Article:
You Were Working As A Waitress…
“In this business the moment you catch feelings is the moment you catch a bullet,” says Bats. And, as if to prove him right (or wrong), here comes Deborah (Lily James) into Baby’s life. “He’s been going to this diner for years as part of a routine,” says Wright. “And suddenly this new staff member starts and is like a window into a new life. It’s that thing where meeting somebody new and falling for them strengthens his belief that his days as a driver are numbered.”
Here, we see Kevin Spacey’s Doc hint very strongly that Baby had better continue driving for him, lest things end up bad for his new girlfriend. “The feeling is that Doc has had such good luck with Baby that it’s now become a thing where he won’t do a job without him. That’s a dangerous connection,” says Wright. “It’s a one-way relationship. I think Doc is genuinely fond of Baby as long as he says yes.” When you see the film, keep an eye on Spacey’s wardrobe. “I had this idea that Doc never takes his jacket off because he’s never staying. He comes in, does what he needs to do, gives them the briefing, counts the money, and then he’s gone until the next call.”
Bats Out Of Hell
“I’m the one got the mental problems in the crew”, says Foxx’s Bats. And, as he fires a gun and generally looks menacing, it’s easy to believe him. “Jamie brought a lot to the part,” says Wright. “Bats has, unfortunately, succeeded in life doing very bad things for a very long time. He’s like an out of control train. He’s addicted to the crime itself, and the rush. It’s, weirdly, a similar thing to Baby, but with a different, darker, more nihilistic bent to it.” Are the two locked in on a deadly collision course?
Bats’ crew is filled out by Flea’s Eddie No-Nose (“formerly Eddie The Nose,” laughs Wright) and Lanny Joon’s J.D.. “I wanted to have some musicians in the movie,” says Wright of the presence of the legendary Red Hot Chili Peppers’ bassist. One night, over dinner with Flea, whom he’s known for some time, Wright popped the question. “He’s the greatest — such a nice guy, so talented, so many amazing stories. And just a great character actor.” Incidentally, one of these characters is glimpsed later in the trailer, somewhat the worse for wear. Or the worst for wear, if you catch our drift. But we won’t go into that. You freeze-frame jockeys can knock yourselves out with that particular spoiler.
Here we have Buddy (Jon Hamm) who, along with his wife, Darling (Eiza Gonzalez), admires and respect Baby for his skills. “Buddy has this fraternal older brother relationship with Baby,” explains Wright. Here, though, he’s telling Baby “the song’s over”. Are rocky times ahead? “Buddy is a very supportive character, but is not to be fucked with,” teases Wright. Incidentally, the second half of this line can be found in the US version of the trailer if you want to piece together what Buddy’s saying.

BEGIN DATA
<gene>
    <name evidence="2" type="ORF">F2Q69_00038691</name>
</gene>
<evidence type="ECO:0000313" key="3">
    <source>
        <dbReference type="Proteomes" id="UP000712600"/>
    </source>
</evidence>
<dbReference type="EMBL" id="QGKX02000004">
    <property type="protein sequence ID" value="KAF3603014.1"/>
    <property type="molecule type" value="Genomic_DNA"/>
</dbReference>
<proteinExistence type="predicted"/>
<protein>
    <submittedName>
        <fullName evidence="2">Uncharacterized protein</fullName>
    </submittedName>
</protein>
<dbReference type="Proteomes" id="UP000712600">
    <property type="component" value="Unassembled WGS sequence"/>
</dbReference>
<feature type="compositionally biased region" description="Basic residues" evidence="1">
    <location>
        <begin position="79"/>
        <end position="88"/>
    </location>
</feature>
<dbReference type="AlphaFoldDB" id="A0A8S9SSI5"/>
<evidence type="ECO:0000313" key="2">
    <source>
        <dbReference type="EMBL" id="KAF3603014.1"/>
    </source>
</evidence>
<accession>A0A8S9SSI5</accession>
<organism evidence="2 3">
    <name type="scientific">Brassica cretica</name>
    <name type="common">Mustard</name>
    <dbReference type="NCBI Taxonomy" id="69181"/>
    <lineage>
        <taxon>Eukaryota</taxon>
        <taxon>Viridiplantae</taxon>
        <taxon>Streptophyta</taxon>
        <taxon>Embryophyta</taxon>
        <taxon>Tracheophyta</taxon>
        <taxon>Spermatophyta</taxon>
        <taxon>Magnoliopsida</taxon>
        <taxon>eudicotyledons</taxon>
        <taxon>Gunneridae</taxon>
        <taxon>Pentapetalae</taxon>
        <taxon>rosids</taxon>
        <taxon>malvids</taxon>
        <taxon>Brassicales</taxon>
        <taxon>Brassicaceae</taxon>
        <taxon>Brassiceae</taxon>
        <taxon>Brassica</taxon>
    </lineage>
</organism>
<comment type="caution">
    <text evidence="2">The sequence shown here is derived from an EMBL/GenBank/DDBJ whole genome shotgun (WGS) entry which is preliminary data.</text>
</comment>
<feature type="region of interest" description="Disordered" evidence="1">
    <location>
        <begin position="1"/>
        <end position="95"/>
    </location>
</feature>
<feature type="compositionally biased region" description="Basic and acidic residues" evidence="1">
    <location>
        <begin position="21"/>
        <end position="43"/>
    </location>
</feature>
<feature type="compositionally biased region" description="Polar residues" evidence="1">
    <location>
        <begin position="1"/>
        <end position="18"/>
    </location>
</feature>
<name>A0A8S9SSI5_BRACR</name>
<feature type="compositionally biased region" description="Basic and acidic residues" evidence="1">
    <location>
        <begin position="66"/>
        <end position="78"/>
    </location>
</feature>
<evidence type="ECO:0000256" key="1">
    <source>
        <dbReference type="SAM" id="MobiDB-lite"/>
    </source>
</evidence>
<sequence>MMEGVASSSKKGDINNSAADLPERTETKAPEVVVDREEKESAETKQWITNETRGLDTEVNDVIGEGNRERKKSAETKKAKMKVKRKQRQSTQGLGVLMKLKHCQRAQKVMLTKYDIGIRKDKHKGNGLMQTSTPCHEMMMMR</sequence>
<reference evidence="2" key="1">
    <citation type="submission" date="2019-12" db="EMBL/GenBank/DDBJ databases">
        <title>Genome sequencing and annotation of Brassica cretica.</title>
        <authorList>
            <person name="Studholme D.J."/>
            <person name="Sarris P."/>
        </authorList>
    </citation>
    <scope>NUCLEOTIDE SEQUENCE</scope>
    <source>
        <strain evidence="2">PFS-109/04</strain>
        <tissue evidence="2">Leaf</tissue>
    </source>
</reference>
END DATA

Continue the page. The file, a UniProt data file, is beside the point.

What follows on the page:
Car Chase City
Here, during another getaway, we see that even Baby’s prodigious driving skills are not quite enough. “The idea with the progression of the movie is that the chase at the start is the dream chase where everything goes right,” says Wright. “And then things start to go wrong. It’s the idea of pulling away the fantasy of being a getaway driver, to the nightmare reality of it. And in this situation, Baby sees that this is not a job he wants to continue with.”
Born To Run
Showing that Baby Driver is not just about squealing tyres and handbrake turns, we get a few brief glimpses of Baby on foot during an extended chase sequence. “I tried to design it like a Hong Kong movie or a musical where there’s five setpieces,” says Wright. “I’m a big fan of setpieces that radically change, where something goes wrong and the nature of the action changes.”
What The F...
The trailer ends with a classic ‘innocent bystander’ gag, giving Atlanta actress Andrea Frye a moment in the spotlight as an old lady who has an unexpected run-in with a desperate Baby. “He’s not comfortable with carjacking, as you can see,” says Wright. “He’s not callous enough to peel out and leave this lady completely in the lurch.” Intriguingly, it’s one of the few out and out gags in a trailer that emphasises the film’s action and thriller elements. The message is clear: Wright’s previous movies may have been comedies, but Baby Driver is something else. “I think some press and people just assumed it was a comedy,” says Wright. “But it was definitely my dream to make an action thriller, with a particular tweak to it. It’s in the mode of action movies and thrillers I love.”